Welcome back! This week we learned two valuable tips for ICs starting their coaching journey, the power of empathy and credibility when working with resistant teachers, an administrator's go-to questions to gain insight into PLC meetings, and more. Enjoy! 👍
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2 Quick Tips for New Instructional Coaches
Ready. Set. Coach! 📣 Maria Papiez reflects on her first year as an IC and passes along her two most valuable tips for others starting their coaching journey.
"Take it from me that your first year you really want to set a simple goal. It could be focused on building relationships with teachers, especially new teachers, or committing to visit a percentage of classrooms during the school year. . . . Equally as important to setting a goal is finding a support system."
Virtual Instructional Coaching
Amy Foley reflects on her experience working remotely and how she's not only going to use her successes but also learn from her failures when planning for next year.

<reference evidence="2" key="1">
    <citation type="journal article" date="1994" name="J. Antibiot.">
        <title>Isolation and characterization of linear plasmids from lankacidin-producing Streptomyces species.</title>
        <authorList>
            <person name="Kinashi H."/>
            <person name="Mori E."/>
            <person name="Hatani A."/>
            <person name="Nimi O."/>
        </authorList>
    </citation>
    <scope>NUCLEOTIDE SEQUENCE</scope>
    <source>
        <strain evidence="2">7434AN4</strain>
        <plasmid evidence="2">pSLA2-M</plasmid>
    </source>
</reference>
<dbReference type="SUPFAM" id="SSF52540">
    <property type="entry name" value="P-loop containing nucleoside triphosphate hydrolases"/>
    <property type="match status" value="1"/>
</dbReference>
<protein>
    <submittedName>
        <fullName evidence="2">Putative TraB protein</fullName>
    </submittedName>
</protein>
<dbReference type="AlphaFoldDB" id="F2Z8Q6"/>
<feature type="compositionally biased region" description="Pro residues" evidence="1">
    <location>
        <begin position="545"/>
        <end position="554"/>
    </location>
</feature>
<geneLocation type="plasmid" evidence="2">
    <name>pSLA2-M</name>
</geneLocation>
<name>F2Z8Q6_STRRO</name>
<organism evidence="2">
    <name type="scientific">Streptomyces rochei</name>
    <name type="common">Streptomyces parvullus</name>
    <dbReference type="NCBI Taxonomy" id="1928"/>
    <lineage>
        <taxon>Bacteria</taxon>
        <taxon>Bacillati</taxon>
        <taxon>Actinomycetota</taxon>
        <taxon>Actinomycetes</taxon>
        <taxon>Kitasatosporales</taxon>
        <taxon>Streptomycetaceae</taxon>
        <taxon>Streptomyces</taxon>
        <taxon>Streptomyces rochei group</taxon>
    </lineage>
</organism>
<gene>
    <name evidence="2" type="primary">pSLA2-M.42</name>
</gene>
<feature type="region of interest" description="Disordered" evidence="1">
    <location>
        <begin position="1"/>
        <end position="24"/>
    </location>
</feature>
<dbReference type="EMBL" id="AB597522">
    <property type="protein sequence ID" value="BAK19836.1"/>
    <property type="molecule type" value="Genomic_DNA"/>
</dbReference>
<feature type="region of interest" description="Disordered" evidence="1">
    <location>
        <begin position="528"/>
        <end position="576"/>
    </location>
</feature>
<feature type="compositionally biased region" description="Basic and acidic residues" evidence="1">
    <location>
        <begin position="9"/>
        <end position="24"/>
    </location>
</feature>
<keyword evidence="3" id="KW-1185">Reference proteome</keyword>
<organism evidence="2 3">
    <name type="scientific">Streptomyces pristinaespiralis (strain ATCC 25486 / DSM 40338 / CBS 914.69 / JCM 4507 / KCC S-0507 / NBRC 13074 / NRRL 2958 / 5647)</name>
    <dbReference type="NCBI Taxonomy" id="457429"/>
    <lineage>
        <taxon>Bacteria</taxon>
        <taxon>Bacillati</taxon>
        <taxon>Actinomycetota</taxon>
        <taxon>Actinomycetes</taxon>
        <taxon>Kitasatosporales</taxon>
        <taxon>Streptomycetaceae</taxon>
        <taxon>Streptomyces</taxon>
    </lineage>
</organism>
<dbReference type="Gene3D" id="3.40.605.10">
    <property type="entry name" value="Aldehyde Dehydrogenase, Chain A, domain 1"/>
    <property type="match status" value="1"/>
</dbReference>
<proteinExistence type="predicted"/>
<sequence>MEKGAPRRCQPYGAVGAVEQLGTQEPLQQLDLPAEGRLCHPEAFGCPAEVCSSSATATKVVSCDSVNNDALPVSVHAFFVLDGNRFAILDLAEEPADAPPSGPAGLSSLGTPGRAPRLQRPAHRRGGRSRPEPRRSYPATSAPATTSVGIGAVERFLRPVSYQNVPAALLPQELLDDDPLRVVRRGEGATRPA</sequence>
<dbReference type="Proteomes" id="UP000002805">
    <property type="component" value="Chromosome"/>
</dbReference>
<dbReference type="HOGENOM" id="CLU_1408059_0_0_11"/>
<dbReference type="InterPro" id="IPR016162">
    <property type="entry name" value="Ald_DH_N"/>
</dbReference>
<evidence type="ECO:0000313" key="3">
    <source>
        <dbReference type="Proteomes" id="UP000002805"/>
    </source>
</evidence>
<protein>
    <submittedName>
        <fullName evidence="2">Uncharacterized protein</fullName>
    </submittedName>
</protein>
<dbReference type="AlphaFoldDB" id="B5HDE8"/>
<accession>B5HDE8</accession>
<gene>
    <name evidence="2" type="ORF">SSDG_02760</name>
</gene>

"In a virtual environment, coaches need to support teachers and teams to collaborate effectively. This might mean developing/revising working agreements in order to ensure high functioning collaborative partnerships. It may also mean facilitating difficult conversations and team reflections. . . . Asking the right questions can leave a teacher feeling higher efficacy about what they have control over both in their personal and professional lives."
"We make professional commitments to each other, and action steps are important to ensure progress is being made to help all students learn at high levels. Agreeing to some parameters about what will happen and when, and who is responsible, will help move teams forward towards meeting goals. . . . However, taking time to intentionally celebrate those accomplishments is a valuable reminder that the work we do has great meaning and deserves to be recognized by audiences big and small both publicly and privately."
"When organizing your lessons for the upcoming year, build in contingency plans for different scenarios. So maybe you set up all your lessons for remote learning, but mark places where, if things work out to allow face-to-face teaching or even a situation where social distancing is no longer required, you could do something different, like a lab or group activity."